NBC Bay Area
Here's a row of Bloom Energy's Bloom boxes at ebay. The fuel cells are been tested at 20 different locations throughout Silicon Valley.
With Sunday night's "60 Minutes" report about Bloom Boxes on everyone's mind, Bloom Energy's CEO will join eBay's CEO, Gov. Arnold Schwarzenegger and board member Colin Powell to announce something at a morning conference.
The company makes fuel cells and has been testing them at 20 different locations throughout Silicon Valley.
Fuel cells have been around for years, but they have two fundamental problems: they're expensive and they break down easily. If Bloom can say at this morning's announcement that it has substantially brought costs down and/or say that it has the sort of "up time" equivalent to other power plants, it will set the energy industry on its ear.
But if we take the figures mentioned on "60 Minutes" -- the first potential announcement, that notion that costs have come down significantly doesn't seem likely. Bloom says its eBay box is about $700,000, and eBay says it has saved about $100,000 in energy costs.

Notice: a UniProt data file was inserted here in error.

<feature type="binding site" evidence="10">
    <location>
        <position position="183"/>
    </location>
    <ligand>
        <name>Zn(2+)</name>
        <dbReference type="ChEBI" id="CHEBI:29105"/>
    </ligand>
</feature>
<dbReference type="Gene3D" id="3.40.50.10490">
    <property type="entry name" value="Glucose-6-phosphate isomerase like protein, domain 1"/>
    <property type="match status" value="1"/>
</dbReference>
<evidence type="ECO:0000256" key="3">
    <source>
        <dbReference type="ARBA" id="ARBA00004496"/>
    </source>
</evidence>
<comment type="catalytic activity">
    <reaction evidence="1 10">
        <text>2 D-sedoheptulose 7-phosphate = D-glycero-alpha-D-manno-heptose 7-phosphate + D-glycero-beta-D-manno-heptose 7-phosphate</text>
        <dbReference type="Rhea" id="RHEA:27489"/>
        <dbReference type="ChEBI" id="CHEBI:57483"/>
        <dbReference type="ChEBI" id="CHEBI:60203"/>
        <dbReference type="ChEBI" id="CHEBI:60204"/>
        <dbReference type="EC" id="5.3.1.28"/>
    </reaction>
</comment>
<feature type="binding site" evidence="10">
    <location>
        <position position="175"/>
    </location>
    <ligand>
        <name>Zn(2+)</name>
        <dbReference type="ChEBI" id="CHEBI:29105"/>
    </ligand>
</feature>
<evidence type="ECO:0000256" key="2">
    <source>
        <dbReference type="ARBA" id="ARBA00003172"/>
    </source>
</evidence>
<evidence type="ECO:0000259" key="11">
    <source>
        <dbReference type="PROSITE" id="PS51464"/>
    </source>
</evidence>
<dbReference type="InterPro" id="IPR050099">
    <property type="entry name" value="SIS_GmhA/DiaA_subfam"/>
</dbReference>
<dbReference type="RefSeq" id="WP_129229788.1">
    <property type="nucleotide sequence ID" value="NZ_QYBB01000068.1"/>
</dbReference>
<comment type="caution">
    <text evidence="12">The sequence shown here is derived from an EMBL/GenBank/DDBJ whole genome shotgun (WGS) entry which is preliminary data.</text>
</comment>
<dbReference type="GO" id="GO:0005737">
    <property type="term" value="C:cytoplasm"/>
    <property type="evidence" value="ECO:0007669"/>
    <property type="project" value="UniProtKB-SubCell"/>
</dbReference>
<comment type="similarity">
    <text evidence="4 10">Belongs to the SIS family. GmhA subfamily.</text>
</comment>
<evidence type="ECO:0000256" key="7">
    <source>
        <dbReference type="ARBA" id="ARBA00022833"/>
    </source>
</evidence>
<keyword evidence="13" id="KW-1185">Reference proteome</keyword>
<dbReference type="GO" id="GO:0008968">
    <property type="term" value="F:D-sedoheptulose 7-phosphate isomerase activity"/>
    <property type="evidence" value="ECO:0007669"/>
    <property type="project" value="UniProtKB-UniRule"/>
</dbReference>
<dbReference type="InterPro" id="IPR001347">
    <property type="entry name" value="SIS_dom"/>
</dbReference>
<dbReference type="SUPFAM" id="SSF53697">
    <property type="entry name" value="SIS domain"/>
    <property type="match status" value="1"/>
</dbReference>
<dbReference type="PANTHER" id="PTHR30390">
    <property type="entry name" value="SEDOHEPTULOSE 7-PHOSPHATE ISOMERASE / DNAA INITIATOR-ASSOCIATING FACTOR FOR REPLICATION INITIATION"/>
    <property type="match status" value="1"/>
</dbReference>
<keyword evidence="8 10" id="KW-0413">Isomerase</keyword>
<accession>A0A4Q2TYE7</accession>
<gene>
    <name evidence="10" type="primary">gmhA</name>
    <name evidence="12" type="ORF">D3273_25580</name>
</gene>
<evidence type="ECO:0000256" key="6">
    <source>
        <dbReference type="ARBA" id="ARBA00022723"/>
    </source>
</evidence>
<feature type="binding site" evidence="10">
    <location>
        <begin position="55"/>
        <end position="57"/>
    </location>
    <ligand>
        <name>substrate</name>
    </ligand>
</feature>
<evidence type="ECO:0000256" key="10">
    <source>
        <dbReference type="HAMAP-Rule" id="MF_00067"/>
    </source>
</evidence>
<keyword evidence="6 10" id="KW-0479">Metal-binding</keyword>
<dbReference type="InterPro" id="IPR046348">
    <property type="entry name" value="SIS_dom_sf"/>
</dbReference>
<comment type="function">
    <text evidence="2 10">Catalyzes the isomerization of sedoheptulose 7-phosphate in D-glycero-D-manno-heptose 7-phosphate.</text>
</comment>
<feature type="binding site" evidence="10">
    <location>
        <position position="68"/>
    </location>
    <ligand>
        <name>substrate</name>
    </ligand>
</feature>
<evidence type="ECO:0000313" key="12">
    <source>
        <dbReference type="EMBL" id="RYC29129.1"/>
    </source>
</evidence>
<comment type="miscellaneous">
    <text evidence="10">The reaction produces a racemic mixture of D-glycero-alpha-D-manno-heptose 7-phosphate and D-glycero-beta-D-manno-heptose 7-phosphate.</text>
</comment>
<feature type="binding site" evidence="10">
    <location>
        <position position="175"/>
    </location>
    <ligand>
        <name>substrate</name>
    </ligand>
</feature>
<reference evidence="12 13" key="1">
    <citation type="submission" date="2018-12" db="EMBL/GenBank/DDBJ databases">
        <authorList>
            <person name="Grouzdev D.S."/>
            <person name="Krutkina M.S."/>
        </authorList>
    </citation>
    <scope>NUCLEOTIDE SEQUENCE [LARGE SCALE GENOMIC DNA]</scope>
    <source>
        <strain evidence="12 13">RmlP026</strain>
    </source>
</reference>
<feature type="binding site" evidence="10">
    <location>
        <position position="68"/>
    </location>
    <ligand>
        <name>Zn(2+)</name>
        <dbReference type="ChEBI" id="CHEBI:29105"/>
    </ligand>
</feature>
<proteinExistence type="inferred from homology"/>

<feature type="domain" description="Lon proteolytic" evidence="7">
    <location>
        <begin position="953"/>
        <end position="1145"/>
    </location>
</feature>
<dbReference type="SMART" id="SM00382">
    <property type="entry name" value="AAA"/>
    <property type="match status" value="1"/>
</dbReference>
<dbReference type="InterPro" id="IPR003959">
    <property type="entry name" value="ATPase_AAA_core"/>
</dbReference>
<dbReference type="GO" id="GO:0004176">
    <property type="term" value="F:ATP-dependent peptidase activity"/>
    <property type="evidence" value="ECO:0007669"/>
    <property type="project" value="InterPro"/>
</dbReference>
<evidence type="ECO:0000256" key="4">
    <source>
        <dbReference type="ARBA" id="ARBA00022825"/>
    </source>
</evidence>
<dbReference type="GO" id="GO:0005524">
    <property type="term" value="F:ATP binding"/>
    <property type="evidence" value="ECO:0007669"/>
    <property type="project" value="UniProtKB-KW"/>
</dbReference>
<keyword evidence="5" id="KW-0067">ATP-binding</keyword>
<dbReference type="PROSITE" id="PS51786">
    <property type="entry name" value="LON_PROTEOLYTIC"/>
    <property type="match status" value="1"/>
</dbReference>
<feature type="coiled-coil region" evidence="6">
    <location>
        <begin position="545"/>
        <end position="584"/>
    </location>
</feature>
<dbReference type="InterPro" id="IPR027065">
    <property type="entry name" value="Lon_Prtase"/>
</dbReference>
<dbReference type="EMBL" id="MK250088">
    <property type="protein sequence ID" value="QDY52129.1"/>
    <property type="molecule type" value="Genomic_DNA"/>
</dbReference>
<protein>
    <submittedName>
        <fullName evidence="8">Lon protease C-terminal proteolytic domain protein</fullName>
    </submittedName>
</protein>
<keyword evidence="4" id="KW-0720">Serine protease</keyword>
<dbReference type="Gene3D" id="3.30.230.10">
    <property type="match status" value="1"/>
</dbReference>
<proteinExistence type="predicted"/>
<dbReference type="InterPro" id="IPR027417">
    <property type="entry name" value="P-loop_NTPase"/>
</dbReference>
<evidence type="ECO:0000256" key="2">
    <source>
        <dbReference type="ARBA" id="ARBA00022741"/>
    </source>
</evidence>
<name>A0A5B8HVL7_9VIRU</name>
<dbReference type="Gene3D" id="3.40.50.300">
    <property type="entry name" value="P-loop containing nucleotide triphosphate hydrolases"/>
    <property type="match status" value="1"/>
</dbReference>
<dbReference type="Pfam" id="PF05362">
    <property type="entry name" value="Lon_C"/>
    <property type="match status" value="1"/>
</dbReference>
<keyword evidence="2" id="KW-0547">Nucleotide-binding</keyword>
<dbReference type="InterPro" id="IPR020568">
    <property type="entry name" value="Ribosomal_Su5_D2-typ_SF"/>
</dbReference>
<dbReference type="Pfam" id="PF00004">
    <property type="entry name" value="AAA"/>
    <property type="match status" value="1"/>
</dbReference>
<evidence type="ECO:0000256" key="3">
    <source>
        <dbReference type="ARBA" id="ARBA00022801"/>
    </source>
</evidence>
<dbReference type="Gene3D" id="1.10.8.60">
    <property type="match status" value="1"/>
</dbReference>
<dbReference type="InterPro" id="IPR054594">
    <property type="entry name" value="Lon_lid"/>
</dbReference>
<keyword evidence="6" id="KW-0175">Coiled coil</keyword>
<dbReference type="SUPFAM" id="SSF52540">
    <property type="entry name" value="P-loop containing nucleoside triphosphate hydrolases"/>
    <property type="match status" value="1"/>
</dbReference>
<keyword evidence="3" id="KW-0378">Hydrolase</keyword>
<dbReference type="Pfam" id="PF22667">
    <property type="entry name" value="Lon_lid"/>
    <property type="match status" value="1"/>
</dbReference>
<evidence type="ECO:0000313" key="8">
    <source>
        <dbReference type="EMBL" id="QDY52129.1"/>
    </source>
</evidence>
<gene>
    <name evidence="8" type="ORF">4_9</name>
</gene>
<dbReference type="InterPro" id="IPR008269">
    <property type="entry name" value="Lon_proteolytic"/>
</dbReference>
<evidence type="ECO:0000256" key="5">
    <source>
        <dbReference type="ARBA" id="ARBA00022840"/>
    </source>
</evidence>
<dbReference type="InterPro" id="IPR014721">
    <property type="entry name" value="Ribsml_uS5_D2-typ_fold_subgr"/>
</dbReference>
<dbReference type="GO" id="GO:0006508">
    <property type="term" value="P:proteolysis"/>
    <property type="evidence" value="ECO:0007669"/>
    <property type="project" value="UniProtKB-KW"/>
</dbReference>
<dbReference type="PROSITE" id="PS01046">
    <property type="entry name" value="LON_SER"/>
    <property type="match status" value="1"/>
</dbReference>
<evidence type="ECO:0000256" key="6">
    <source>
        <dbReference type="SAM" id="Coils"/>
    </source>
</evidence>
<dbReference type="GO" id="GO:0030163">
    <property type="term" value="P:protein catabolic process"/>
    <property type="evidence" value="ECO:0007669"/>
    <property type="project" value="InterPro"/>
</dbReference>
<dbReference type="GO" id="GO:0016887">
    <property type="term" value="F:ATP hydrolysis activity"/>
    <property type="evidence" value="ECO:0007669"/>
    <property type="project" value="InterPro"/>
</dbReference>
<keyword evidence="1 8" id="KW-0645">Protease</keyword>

What's a fuel cell?
A hydrogen fuel cell that Bloom makes (not to be confused with a fuel cell that runs on alcohol) is simply a bunch of plates and membranes. Mechanically, it's very simple -- kids even make fuel cells at summer science camps.
How do they work? Hydrogen is pushed through a membrane. The protons go through, the electrons cannot. So the electrons take a different path -- they flow via electricity.
The hydrogen combines with oxygen on the other side. When you combine hydrogen with oxygen, the result is water.
So fuel cells are non-polluting! Sort of.
If you use pure hydrogen, it is pretty much pollution-free. However, the Bloom boxes (and many automotive fuel cells) at eBay use natural gas. They strip the hydrogen from gas (remember, that's a hydrocarbon) and use that to power the cell. So, you're left with a lot of CO2.
So I'll just use pure hydrogen in my home or car. Simple.
Not so fast. Hydrogen is extremely flammable and difficult to store. And while it occurs in nature, the collection of hydrogen requires energy, which most likely would come from traditional power plants.